This is the fifth and last in a series on a selection of some of the many community gardens in the East Village in Manhattan, New York. Some of the gardens I photographed are gone or may be soon. Some of the gardens are not so pretty and are only used as places to socialize. The majority of the gardens that I photographed in this series still exist and are lovely tranquil gardens (captions are dated beginning by year month and day).
- East Village Gardens 1 – E 9th Street
- East Village Gardens 2
- East Village Gardens 3
- East Village Gardens 4
Lower East Side neighborhoods once had close to 60 registered community gardens but many were bulldozed as the area gentrified, supporters said. Although about 46 gardens remain, the area has the highest concentration of community gardens in the city.
Most of the gardens however, sit on city-owned land, leaving them vulnerable to development, the gardeners said. City-owned community gardens are still documented in city records as vacant lots and are subject to revocation at any time.
If the gardens are designated as parkland the law would require the state legislature to weigh in before the gardens could be removed. According to the Parks Department — which runs the city’s GreenThumb community gardening program — “the interim nature of the garden” is made clear when a group wins approval to start a community garden, a spokesman said. Once a garden is approved by the city gardeners must write a letter to the community board indicating that it understands that the garden is not permanent and that will not hinder development plans.
Hope Garden 193 East 2nd Street between Avenues A & B in Noho. Owned by DPR listed inain GreenThumb. The 1,987 square foot garden was founded in 1993. Open Hours Sunday: 10a-5p and Tuesday: 6p-9p.
Peach Tree 236-238 East 2nd Street, between Avenues B & C. Peachtree Community Garden was founded originally in 1982 as The East 2nd Street Block Association Garden, an official Greenthumb garden by Scott Bart on, Benito Claudio and Jill London. Together, they planted the original peach tree which now lends its name to the garden. Since then, it has been used for gardening and to hold regular community meetings. The original members of Peachtree Community Garden were instrumental in forcing the drug dens off our block.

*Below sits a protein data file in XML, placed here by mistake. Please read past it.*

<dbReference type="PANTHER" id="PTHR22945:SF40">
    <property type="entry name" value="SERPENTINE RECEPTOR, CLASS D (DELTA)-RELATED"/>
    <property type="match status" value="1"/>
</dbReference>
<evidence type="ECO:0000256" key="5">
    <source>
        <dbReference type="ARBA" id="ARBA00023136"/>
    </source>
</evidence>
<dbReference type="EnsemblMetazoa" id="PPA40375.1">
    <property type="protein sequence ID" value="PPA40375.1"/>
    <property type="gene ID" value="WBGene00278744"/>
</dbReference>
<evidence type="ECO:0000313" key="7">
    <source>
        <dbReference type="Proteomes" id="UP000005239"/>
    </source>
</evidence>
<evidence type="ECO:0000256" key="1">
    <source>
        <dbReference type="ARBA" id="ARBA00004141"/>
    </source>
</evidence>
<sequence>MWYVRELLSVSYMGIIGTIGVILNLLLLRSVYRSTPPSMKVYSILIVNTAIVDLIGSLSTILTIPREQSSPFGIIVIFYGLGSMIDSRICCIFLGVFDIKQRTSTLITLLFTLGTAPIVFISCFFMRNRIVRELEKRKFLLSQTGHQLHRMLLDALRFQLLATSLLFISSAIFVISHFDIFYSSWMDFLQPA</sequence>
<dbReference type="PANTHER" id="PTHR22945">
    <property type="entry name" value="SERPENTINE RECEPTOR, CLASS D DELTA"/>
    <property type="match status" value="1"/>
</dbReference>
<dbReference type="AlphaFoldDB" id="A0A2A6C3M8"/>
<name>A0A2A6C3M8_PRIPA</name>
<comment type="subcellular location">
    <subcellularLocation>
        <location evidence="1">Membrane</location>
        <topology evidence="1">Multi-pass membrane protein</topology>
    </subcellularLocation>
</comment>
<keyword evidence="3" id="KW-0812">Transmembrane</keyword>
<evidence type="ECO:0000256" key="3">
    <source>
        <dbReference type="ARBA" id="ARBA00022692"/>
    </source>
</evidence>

Le Petit Versailles 346 East Houston between Avenues B & C. Le Petit Versailles is a unique marriage of a verdant oasis and an electrifying arts organization, offering a range of quirky performances and screenings to the public.
East Houston areas of interest.
Clinton Garden and Committee of Poor People of the Lower East Side 171 Stanton St, New York, NY 10002. A small Green Thumb garden created in 1993. With places to sit and read or listen to music. Often there are barbeques on weekends and special occasions.
Dorothy Strelsin Memorial Garden 174 Suffolk. Established in 1980 and originally named Iglesia Pentacostal Arca de Salvacion. This 2385 Square foot garden was cleaned up in 2002 by volunteers from “Ground Force” – a BBC America television production – and New York Restoration Project (NYRP) staff.
The garden is cared for by community residents, many of whom grow tomatoes and other fruits and vegetables there, including peppers and eggplant. Featuring a casita – a garden structure common to Puerto Rican gardens that includes a small porch for community activities and storage space – this shared green space provides a picturesque setting for barbecues and many other gatherings. In addition, the neighborhood hosts street fairs, with the garden providing a focal point for these celebrations.
The Dorothy Strelsin Memorial Community Garden received a generous grant from the Dorothy Strelsin Foundation to add a performance area – which includes seating and a bluestone patio – and storage space, both located at the back of the property. Commissioned by NYRP, photographer and furniture designer Eric Slayton, in collaboration with Susannah Drake of dlandstudio and Annette Wilkus of SiteWorks, LLC, worked with community members and NYRP staff to create a versatile design to accommodate both performance and community needs.
Children’s Magical Garden (CMG) on the corner of Norfolk & Stanton Streets has been used continuously for over 30 years providing food, education and soul-nourishment to the neighborhood’s children and people of all ages. In May 2013 a developer tore the garden in two by putting up a fence in the middle.